One of first items ever sold on eBay, back in 1995, was a broken laser pointer for $14.83 USD. When eBay founder and broken laser pointer dealer Pierre Omidyar asked the winning bidder why he purchased said item, the buyer replied: “I’m a collector of broken laser pointers.”
For the digital optimist (how easy that position must have been in ’95), the moral of the story is that there is a market for everyone and everything, and thanks to the internet, it’s easier than ever to connect. In 2017, there is perhaps no better example of this than Craigslist, where there are surly broken laser pointers, free mattresses, mismatched Tupperware, and worn Ikea couches—most (amazingly) destined for a new home. But in that endless scroll are also real design finds: an Issey Miyake pendant light, an Artek Alvar Aalto pine screen divider, an authentic Eero Aarnio Tipi chair—all of which have been recently featured on the website Craigsbest.
The site—technically a Tumblr account—compiles posts from Vancouver’s Craigslist furniture listings (as well as plants) with a focus on good, authentic designs in a range of prices. Nothing is owned by Craigsbest; instead, the site operates as a curated selection of Craigslist’s most prime goods, providing links back to the original postings. It’s the kind of site where 20-somethings on a budget can find alternatives to Ikea shelving units, and also where design junkies can fill gaps in their collections.
The operation is run by Vancouver design aficionados, Craigslist enthusiasts, and best friends Patrick Campbell and RJ Hunt. “We’re both only children, we both have a love for tattoos, and we both love collecting,” Hunt says, lounging at his South Granville apartment, ice cubes clinking in his vodka soda. “For about a year, we had a Facebook thread going back and forth of just stuff that we had found on Craigslist, and there was just no way that we could buy it all. But there was a lot of cool stuff and we thought we had a good eye.” The site is updated just about every day and is truly a labour of love for the two friends; they make no commercial gain from the project. “We love sifting through Craigslist, we find that to be enjoyable—but a lot of people don’t,” Campbell adds. “So we thought, at the minimum, we could help out a select group of friends and acquaintances find cool stuff.”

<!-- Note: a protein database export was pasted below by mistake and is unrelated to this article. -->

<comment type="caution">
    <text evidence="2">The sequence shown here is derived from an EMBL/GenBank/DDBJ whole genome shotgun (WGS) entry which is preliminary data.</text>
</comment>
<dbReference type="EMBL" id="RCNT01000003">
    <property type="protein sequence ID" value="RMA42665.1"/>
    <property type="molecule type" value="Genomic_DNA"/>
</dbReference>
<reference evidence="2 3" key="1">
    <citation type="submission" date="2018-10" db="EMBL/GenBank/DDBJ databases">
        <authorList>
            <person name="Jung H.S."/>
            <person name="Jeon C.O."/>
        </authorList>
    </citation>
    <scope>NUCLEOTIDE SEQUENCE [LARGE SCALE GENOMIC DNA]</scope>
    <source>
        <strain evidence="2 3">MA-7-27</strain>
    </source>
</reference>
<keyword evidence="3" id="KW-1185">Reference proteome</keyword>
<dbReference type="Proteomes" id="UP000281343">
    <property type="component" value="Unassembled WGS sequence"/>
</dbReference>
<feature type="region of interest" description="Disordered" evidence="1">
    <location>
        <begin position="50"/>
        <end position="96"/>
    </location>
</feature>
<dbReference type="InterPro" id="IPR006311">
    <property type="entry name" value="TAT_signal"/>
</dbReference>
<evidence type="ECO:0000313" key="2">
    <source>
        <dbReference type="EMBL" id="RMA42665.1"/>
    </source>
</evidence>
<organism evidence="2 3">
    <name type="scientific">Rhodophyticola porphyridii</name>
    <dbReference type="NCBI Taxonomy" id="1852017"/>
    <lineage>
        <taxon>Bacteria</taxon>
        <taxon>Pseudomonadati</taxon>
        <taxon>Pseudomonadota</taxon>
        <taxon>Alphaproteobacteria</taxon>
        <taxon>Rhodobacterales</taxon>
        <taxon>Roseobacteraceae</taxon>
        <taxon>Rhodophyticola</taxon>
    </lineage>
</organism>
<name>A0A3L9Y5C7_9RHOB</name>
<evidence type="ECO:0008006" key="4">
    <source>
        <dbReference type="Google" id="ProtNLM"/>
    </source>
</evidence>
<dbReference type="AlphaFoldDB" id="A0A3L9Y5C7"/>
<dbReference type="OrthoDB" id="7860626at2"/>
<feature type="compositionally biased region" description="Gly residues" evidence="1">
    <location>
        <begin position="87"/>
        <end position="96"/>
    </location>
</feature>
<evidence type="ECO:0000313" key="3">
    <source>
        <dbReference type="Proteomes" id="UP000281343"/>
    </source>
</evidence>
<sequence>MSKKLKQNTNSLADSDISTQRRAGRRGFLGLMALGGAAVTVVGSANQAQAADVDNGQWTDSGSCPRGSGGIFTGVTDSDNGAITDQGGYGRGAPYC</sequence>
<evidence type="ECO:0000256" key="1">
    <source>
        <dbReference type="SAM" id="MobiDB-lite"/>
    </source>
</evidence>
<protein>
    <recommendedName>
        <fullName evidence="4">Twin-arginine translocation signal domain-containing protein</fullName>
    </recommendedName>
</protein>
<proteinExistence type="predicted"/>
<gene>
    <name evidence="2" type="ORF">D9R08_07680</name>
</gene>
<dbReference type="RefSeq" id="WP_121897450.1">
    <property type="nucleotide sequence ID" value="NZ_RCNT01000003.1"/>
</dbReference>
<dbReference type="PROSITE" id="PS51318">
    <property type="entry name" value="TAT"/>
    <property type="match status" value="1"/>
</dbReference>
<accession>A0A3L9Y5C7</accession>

The site leans heavily towards clean, mid-century pieces, often from big-name designers like Eames and Le Corbusier, reflecting the guys’ tastes. “I grew up watching old movies with my parents, and we’d spend a lot of time in Palm Springs, so I was just immersed in that kind of mid-century environment since I was a kid,” says Campbell, who is a studio assistant for fellow archive delver Geoffrey Farmer. “I ended up going to art school and studying photography, but furniture was always my passion. So I just self-taught: bought books, frequented a lot of thrift shops and antique shops, and familiarized myself with different designers and different movements.” Hunt’s tastes evolved from a similar personal interest: growing up in Alberta, he frequented estate sales and antique shops with his family.
Authenticity is important to Hunt and Campbell, and their learned eyes help identify items and names that the local layman may not immediately recognize. “There’s not a lot of design history in Vancouver—a lot of people don’t know what they have, so things get listed pretty weird. You can find some smokin’ deals just because the knowledge of design isn’t really here,” Campbell says. One notable hot deal? Two MR Chairs by Ludwig Mies van der Rohe for $800 (they would normally sell for upwards of $2,000.) Hunt and Campbell kept those for themselves.
The site has become a hit in the city, garnering a not-too-shabby 7,000 hits a month and an unplanned word-of-mouth campaign that has taken off. “We’ve definitely noticed the momentum, it keeps growing day by day,” Hunt says. That momentum is helped by their modest but dedicated following on Instagram. The humorous captions, which range from sweet to salty, bring in Hunt and Campbell’s personal lives: self-deprecating muses on 20- or 30-something life in Vancouver. It’s a melange of expensive hip restaurants, late nights out, and salaries below the living wage—they’re both cringe-worthy and relatable. But to the Craigsbest boys, they also serve a higher, more conceptual purpose. “A lot of people find design unapproachable, and the captions are a good way to make people laugh and feel more comfortable,” Campbell explains. “A lot of design can be stuffy, so it can be nice to just kind of poke fun.” This writer has seen it work: at a recent dinner at one such happening restaurant, full of said 20- and 30-something creatives perusing through the Craigsbest Instagram, guests could be heard gasping and laughing. One woman even proclaimed, “I want that chair.”
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